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December 12, 2017

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Bridging the Gap to a New Job

Let's say you're looking for a job as an administrative assistant, for example.

But you're working part-time in an unrelated position. Or you have no job at all.

How do you bridge that gap, the one between where you are and where you want to be?

Try gap analysis.

It's used by Fortune 500 companies to produce multi-million dollar results.

Why not use it yourself to produce a new job?

As defined by Wikipedia, gap analysis is a way to compare the actual with the potential. It's based on asking two key questions about a business:

Where are we now? Where do we want to be?

In your job hunt, ask: Where am I now? Where do I want to be?

If you're unemployed or under-employed, try not to fret. As long as you know where you want to be, your search becomes a simple matter of bridging the gap from here to there.

Having a clear blueprint to build that bridge can remove fear and anxiety, freeing you up to be more productive and happy.

So let's start building a bridge to your new job using gap analysis ...

  1. First, ask yourself: Where am I now?

    Write your answers on paper. Do NOT try to analyze your employment situation in your head -- that's like juggling cats.

    To find out where you are now, you must answer several sub-questions:

    a. What is your job title, if you're working?

    b. Your income?

    c. How many weeks have you been looking for a job?

    Then, examine what you've been doing each day:

    d. How many resumes have you sent by email?

    e. How many resumes have you sent by snail mail?

    f. How many web sites have you uploaded your resume to?

    You should be able to answer these questions rapidly. If not, get organized. Because you can't improve what you don't measure. A good resource for that is JibberJobber.com, a free service that puts all your tasks and communications in one place.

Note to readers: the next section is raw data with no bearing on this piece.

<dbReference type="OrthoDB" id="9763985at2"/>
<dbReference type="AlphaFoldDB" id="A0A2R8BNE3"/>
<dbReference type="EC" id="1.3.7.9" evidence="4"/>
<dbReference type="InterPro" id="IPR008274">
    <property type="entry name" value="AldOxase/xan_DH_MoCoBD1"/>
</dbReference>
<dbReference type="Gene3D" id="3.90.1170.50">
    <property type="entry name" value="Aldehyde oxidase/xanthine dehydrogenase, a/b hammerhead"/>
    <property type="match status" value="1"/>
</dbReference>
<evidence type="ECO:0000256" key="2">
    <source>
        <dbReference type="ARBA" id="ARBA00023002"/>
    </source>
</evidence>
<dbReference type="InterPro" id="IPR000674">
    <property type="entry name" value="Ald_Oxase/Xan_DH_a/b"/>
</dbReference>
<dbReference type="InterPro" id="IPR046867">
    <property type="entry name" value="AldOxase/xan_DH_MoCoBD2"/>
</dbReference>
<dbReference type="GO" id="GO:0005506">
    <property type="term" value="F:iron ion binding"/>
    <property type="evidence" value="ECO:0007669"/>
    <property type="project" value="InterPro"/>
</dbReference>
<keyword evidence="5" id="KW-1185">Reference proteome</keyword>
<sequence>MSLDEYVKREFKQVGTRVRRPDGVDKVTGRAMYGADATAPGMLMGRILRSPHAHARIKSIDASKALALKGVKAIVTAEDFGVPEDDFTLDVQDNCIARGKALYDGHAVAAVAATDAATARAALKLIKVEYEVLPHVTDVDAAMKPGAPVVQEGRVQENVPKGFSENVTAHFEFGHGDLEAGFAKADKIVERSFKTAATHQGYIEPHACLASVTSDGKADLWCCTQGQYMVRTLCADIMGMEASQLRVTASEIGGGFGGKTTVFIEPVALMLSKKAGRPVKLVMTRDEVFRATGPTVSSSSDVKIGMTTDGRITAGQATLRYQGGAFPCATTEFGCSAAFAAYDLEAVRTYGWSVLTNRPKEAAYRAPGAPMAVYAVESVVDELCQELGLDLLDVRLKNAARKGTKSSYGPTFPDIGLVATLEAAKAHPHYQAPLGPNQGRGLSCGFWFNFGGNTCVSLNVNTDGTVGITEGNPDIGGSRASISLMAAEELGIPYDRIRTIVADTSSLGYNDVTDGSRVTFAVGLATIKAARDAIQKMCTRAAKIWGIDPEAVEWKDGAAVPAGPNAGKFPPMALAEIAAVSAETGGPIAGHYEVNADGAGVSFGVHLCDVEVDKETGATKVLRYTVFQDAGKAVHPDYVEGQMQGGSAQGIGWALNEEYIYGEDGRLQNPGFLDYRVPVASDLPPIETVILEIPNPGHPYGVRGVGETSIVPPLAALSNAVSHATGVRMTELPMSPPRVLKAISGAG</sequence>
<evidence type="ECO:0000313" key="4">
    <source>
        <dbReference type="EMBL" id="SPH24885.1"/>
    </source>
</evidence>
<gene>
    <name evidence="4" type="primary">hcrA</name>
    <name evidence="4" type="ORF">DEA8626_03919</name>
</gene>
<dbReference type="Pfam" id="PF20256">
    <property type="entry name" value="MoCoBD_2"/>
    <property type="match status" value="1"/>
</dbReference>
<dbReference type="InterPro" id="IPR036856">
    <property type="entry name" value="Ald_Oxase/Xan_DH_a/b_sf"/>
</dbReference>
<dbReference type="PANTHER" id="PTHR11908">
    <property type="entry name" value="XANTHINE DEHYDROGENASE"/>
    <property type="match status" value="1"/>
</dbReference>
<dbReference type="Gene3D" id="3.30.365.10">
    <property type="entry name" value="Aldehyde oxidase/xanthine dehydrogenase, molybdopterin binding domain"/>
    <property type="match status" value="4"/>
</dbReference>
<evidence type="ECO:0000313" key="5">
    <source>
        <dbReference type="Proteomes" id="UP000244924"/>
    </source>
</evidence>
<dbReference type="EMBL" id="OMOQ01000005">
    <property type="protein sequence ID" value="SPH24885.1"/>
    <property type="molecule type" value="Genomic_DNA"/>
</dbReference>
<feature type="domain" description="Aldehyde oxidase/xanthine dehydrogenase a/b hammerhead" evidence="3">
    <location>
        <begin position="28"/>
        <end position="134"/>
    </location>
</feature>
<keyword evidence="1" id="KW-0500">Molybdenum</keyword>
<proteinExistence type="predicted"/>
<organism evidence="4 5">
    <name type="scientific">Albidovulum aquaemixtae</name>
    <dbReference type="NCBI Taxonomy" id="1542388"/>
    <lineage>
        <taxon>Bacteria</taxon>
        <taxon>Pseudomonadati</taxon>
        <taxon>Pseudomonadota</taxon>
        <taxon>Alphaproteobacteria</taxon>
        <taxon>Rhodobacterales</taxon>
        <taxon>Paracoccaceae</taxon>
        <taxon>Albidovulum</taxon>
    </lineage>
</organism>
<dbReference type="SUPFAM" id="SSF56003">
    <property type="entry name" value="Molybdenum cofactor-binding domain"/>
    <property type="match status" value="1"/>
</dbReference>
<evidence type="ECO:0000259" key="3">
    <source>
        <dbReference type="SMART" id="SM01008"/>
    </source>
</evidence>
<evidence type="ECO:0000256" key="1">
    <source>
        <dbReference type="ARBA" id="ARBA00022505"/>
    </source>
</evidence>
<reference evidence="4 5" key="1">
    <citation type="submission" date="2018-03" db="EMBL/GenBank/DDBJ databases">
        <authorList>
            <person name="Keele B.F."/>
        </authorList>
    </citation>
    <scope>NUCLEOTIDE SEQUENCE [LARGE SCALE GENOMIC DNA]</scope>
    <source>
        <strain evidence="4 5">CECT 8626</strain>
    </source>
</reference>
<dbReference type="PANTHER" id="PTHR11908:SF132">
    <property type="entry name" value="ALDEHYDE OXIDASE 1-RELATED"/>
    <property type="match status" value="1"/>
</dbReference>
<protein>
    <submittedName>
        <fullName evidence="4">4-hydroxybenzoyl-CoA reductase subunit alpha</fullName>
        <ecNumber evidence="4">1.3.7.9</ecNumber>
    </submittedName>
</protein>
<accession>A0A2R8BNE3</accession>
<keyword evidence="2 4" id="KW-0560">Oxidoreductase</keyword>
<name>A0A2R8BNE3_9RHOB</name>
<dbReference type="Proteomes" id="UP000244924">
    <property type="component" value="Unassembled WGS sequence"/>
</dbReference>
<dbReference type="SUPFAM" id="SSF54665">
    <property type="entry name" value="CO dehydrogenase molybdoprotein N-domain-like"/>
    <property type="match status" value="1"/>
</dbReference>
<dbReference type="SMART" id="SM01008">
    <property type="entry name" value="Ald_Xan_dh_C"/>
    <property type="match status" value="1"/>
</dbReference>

Now, here are the final questions to answer:

    g. How many resumes have you hand-delivered to hiring authorities or people in your network?

    h. How many networking conversations have you had by phone?

    i. How many face-to-face networking meetings have you had?

    j. How many new people have you added to your network?

    k. How many job interviews have you been to?

    If you're like most of the thousands of job seekers I've spoken to since 1996, your answers to the people questions (g through k) will be smaller numbers than those to the process questions (d through f).

    This is human nature. It's easier to zap your resume off by email (question d) than to make a phone call (question h) or meet someone (question i).

    But until you start talking to and meeting more people, there will likely be a gap between where you are and where you want to be.

    So ...

  2. Second, ask yourself: Where do I want to be?

    You can't build a bridge to a spot you haven't defined -- that would be madness. Yet, far too many job seekers have no clear job in mind. They are building bridges to nowhere.

    So, answer these questions:

    a. What is your desired job title?

    b. Your desired salary?

    c. Within how many miles from home do you want to work?

    d. What are the 20 companies you most want to work for?

    e. By what date do you want to be working?

    If you're like most people, you've never considered at least two of those questions.

    That's OK -- the purpose of this article is to get you thinking.

    If you're never pondered which 20 companies you want to work for (d) or what your target date for employment is (e), congratulations! You're thinking now. And thinking is how you start to solve problems.

I say start, because thinking is not enough. You'll get hired only after you take action to bridge the gap between where you are and where you want to be.

Here are some ideas to get your creative juices flowing ...

  1. Know your target job title, but don't know how to get there? Call every school you attended and ask the career service office to connect you with fellow alumni who do the job you want to do next. Call them up, offer to buy coffee and meet for 20 minutes so you can ask for advice (if they're local). Mail them a Starbuck's gift card and ask for a "virtual" cup of coffee together, by phone (if they're in another state).

  2. Got a list of 20 ideal employers, but don't know anyone working for them? Ask the people in your network on LinkedIn, Facebook, or your address book.

    Don't worry if nobody you know works at your target employers -- ask them to ask the people they know. The real power of your network lies in your second- and third-level contacts, not in the people you already know.

  3. Don't know what to write on your resume? Find five people doing the work you want to do. Ask to see their resumes. Adapt their language to your situation.

    Can't find five people? Visit Google and search for "Job Title resume" (without the quotes), inserting your ideal job title. You'll find dozens of resumes you can use for ideas.

- Kevin Donlin

Kevin Donlin is contributing co-author of "Guerrilla Marketing for Job Hunters 2.0." Since 1996, he has provided job-search help to more than 20,000 people. For a free glimpse, visit Guerrilla Job Search System DVD.

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